Architecture - It's Not About The Building

Have you ever looked through those glossy, gorgeous and carefully selective house magazines, or scanned the architects' awards in the paper and, like me, thought 'How the hell does anyone live/work/relax in that thing'? Sometimes I admit to wondering what some architects are on, and who are they actually working for...

Back when yellow was still considered one of the purest of colours, a chap wrote a book called 'It's Not About The Bike'. He was right of course, it was about things that went on in the background, hidden things that might not be immediately obvious - hard work, dedication, discipline, commitment and such like. And drugs as it happened.

So is an architect's work about anything other than beautiful, sculptural and photogenic buildings? Television and the printed media might suggest not.

I have, though, come to the obvious (yet hidden) conclusion that the most exciting and invigorating thing about any building is not so much its sculptural beauty, striking lines, exquisite materials or pure detailing, it is how it is able to affect the people that use it and for which it was designed.

The buildings we remember and truly love are those that make us feel exhilarated, surprised or comfortable and nurtured. Buildings are actually judged by us on a day to day basis as to how they feel, how they affect us emotionally, not by how much they cost, or their size, or the clever use of materials...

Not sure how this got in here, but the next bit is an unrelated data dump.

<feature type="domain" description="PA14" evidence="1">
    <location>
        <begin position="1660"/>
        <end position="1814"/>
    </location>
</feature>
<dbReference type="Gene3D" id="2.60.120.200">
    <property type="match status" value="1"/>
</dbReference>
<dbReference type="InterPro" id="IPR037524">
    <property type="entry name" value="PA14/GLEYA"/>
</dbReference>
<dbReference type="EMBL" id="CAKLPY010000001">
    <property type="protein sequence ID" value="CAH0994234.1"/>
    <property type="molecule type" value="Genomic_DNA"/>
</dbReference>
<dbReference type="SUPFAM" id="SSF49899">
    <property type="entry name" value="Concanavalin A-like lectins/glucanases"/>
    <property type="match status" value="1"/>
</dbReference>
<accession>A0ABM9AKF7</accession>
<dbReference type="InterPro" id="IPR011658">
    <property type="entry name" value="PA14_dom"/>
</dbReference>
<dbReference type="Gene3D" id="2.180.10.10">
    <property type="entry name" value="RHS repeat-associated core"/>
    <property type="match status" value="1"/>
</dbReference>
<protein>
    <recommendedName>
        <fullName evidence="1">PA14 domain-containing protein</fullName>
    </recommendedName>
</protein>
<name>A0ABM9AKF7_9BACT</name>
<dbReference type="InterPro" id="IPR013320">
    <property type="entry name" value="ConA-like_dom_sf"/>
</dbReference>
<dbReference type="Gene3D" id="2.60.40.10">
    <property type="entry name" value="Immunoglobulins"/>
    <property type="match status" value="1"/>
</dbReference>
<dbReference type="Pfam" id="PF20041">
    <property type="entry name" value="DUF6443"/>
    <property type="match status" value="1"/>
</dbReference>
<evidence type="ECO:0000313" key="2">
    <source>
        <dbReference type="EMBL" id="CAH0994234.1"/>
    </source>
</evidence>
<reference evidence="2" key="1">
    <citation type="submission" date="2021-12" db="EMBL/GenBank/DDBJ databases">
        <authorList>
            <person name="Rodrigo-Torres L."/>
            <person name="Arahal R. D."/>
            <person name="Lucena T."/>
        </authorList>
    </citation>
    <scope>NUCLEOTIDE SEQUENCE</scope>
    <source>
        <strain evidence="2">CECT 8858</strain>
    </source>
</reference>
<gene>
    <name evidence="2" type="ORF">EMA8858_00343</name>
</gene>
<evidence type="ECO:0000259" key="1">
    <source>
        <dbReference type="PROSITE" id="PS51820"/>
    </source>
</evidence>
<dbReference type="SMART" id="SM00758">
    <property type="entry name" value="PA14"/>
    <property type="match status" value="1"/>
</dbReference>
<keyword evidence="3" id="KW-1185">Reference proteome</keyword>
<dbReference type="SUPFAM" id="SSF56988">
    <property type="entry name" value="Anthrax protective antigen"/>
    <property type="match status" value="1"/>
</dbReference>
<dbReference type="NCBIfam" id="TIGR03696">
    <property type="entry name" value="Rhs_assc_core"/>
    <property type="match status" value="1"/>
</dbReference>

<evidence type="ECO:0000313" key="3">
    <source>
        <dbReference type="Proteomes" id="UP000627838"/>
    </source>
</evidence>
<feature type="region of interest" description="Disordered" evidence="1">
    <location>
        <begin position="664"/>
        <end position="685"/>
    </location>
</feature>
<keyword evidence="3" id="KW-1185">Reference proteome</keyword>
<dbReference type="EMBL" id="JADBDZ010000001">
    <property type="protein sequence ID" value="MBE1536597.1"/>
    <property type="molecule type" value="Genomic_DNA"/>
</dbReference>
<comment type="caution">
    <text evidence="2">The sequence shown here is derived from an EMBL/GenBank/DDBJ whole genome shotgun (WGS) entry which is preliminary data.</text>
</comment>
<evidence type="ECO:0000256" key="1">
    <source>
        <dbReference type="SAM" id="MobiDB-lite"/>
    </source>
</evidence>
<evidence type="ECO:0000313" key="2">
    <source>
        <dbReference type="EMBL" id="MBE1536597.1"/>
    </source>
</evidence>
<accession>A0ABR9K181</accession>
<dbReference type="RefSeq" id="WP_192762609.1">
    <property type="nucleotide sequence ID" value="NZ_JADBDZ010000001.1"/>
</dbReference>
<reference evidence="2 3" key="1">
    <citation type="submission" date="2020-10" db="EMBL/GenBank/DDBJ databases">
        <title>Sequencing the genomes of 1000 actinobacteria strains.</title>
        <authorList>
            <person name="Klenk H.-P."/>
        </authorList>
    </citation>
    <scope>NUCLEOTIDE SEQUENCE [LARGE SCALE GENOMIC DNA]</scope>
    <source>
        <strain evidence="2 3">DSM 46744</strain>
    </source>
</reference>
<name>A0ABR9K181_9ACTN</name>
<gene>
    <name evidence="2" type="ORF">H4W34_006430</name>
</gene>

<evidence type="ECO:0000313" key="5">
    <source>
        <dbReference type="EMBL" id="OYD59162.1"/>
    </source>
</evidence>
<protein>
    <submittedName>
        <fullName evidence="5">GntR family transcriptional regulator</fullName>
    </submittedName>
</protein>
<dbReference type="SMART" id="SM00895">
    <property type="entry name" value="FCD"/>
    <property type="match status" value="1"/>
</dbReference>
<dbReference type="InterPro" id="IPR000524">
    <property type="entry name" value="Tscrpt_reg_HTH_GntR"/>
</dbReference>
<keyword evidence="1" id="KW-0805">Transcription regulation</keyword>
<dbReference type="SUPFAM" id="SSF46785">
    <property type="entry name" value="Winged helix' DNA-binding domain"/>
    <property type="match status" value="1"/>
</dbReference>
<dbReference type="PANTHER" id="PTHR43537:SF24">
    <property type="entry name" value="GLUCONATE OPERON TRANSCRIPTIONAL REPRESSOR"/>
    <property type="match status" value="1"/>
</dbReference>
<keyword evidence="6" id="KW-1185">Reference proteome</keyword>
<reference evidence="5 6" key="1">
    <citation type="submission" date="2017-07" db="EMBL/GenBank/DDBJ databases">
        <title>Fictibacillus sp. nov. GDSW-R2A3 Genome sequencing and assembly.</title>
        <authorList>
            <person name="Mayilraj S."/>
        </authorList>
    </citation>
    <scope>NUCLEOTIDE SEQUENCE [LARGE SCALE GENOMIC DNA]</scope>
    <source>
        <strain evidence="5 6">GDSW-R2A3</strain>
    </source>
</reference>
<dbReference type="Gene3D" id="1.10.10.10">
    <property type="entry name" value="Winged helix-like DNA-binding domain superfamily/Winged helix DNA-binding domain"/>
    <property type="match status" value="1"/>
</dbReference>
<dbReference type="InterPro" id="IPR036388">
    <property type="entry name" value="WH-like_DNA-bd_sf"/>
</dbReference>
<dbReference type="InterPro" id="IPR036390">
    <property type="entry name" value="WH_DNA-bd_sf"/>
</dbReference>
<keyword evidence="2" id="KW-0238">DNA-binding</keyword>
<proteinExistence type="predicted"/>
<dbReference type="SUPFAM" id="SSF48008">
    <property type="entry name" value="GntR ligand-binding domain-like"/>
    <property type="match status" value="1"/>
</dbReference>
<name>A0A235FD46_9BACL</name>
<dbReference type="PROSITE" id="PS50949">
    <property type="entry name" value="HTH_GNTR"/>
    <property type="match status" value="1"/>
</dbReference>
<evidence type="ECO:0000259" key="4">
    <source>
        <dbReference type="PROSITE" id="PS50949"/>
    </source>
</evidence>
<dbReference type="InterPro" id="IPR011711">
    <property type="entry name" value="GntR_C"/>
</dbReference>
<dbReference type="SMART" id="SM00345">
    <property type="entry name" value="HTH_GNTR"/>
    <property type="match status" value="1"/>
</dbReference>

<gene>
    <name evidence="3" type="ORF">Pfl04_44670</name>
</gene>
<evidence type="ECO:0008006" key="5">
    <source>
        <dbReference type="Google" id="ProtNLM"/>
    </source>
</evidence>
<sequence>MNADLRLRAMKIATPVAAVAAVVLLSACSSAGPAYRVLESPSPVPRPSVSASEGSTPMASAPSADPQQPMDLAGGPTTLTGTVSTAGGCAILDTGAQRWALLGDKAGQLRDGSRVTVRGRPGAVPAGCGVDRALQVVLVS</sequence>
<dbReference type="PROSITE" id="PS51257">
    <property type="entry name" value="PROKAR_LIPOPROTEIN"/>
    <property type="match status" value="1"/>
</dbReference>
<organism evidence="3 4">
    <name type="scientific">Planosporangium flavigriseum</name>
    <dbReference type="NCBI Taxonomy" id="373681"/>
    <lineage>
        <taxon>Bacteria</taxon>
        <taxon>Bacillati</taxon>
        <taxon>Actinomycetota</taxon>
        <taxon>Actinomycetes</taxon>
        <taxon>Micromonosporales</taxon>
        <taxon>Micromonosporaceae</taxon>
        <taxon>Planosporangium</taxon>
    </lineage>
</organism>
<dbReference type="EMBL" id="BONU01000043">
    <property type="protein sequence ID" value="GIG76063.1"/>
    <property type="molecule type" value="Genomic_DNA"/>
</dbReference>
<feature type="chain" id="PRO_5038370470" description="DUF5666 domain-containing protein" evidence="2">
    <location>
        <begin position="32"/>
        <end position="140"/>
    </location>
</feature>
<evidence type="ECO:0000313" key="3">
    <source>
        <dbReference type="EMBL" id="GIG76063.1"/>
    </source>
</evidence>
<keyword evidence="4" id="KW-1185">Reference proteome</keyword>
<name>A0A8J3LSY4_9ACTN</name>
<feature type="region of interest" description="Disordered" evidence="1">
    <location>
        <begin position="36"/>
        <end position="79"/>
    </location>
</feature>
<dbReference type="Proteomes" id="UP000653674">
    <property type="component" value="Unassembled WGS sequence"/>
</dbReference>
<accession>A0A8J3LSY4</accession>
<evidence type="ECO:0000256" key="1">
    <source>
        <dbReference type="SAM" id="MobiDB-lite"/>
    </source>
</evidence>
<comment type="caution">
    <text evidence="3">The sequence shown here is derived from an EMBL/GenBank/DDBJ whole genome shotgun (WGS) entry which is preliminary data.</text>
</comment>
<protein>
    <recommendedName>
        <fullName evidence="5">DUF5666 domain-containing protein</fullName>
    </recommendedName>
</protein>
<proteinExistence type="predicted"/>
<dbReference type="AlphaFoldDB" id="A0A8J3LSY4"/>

But the majority of buildings that are churned out make us feel underwhelmed. They are designed simply for profit, for shelter, for convenience or to conform to some perhaps outdated or pedantic bylaw. Some too perhaps for the self aggrandisement of a property developer seeking to raise their self esteem, or they may be a sculptural effort by an architect wishing to 'make a statement'.

We can though, by connecting people with how they want to feel about their house, their school, their office or club, and by describing what those spaces mean to them, arrange simple materials and common things to create forms that engender feelings well beyond their individual value to make a building that is truly memorable and thoroughly loved.

So next time you are asked for an opinion about a home or any other building for that matter, try not to concentrate on what it looks like, and ask yourself 'how does this feel?'. You'll discover that emotional responses to situations are intuitive, and straddle culture, race and demographic, and that in that context architecture is easily understood by everyone, You'll also find that good architecture is in fact not about buildings at all, it is actually all about people. And you won't need drugs to understand that.

John Durkin



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